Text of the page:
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This image provided by HHMI Tangled Bank Studios in October 2019 shows a rendering of the ancient Carsioptychus mammal taken from the PBS NOVA special, Rise of the Mammals. In this recreation, Carsioptychus coarctatus eats plants in a newly diversified forest, 300,000 years after the mass extinction that wiped out the dinosaurs. (Jellyfish Pictures/HHMI Tangled Bank Studios via AP)
October 24, 2019 - 2:03 pm
NEW YORK (AP) — A remarkable trove of fossils from Colorado has revealed details of how mammals grew larger and plants evolved after the cataclysm that killed off the dinosaurs. The thousands of specimens let scientists trace that history over a span of 1 million years, a mere eyeblink in Earth's...
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This image provided by HHMI Tangled Bank Studios in October 2019 shows a rendering of the ancient Carsioptychus mammal taken from the PBS NOVA special, Rise of the Mammals. In this recreation, Carsioptychus coarctatus eats plants in a newly diversified forest, 300,000 years after the mass extinction that wiped out the dinosaurs. (Jellyfish Pictures/HHMI Tangled Bank Studios via AP)
October 24, 2019 - 2:01 pm
NEW YORK (AP) — A trove of fossils from Colorado has revealed details of how mammals grew larger and plants evolved after the cataclysm that killed off the dinosaurs. The fossils, recovered from an area near Colorado Springs, trace that history over a span of 1 million years. That's a mere eyeblink...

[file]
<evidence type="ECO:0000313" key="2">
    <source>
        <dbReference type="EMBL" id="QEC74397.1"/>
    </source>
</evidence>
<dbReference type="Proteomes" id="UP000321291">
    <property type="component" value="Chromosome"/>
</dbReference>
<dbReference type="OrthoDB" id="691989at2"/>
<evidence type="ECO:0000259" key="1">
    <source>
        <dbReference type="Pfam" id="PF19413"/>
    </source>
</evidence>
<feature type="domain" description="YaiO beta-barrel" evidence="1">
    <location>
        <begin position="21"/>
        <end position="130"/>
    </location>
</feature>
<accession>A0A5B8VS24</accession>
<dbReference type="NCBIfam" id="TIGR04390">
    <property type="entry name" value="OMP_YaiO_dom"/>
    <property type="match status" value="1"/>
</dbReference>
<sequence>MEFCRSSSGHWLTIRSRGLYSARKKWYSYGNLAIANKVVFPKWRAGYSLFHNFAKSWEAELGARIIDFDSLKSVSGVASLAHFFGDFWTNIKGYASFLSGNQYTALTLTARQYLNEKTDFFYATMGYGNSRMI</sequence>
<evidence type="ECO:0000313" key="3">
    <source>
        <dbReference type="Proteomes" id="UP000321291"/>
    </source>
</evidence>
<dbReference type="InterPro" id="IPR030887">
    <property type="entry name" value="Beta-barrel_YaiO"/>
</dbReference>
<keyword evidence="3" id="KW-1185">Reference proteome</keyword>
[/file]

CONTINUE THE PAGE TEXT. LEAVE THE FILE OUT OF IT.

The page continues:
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File-Picture taken in August 2017 show linear clusters of trilobites (arthropods) on the surface of the rock slab. These fossils come the Fezouata Shale in Morocco (near Zagora). Their age is 480 million years. The trilobites are all oriented towards the same direction. The head part has a long spine in the front. There are also two lateral spines along the animal's body. (AP Photo/Jean Vannier)
October 17, 2019 - 11:55 am
BERLIN (AP) — Ever felt like you've been queuing forever? Scientists say fossils found in Morocco suggest the practice of forming orderly lines may date back 480 million years and could have had evolutionary advantages. Their study, published Thursday in the journal Scientific Reports, describes...
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This image provided by Hebrew University in Jerusalem shows a statue reconstruction of a juvenile female Denisovan based on a skeletal profile reconstructed from ancient DNA methylation maps. Scientists say they’ve recreated a skull and some other features of a mysterious, extinct cousin of Neanderthals by analyzing its DNA. The genetic material came from the finger bone of a female member of the Denisovans, a population known mostly from small bone fragments and teeth recovered in Siberia’s Denisova Cave. The the renderings that include skin and hair from the profile skeletal profile are not part of the study itself, but rather are based on the study results. ( Maayan Harel/Hebrew University in Jerusalem via AP)
September 19, 2019 - 11:05 am
NEW YORK (AP) — Scientists say they've deciphered features of the skull and some other details of a mysterious, extinct cousin of Neanderthals by analyzing its DNA. The genetic material came from the finger bone of a female member of the Denisovans, a population known mostly from small bone...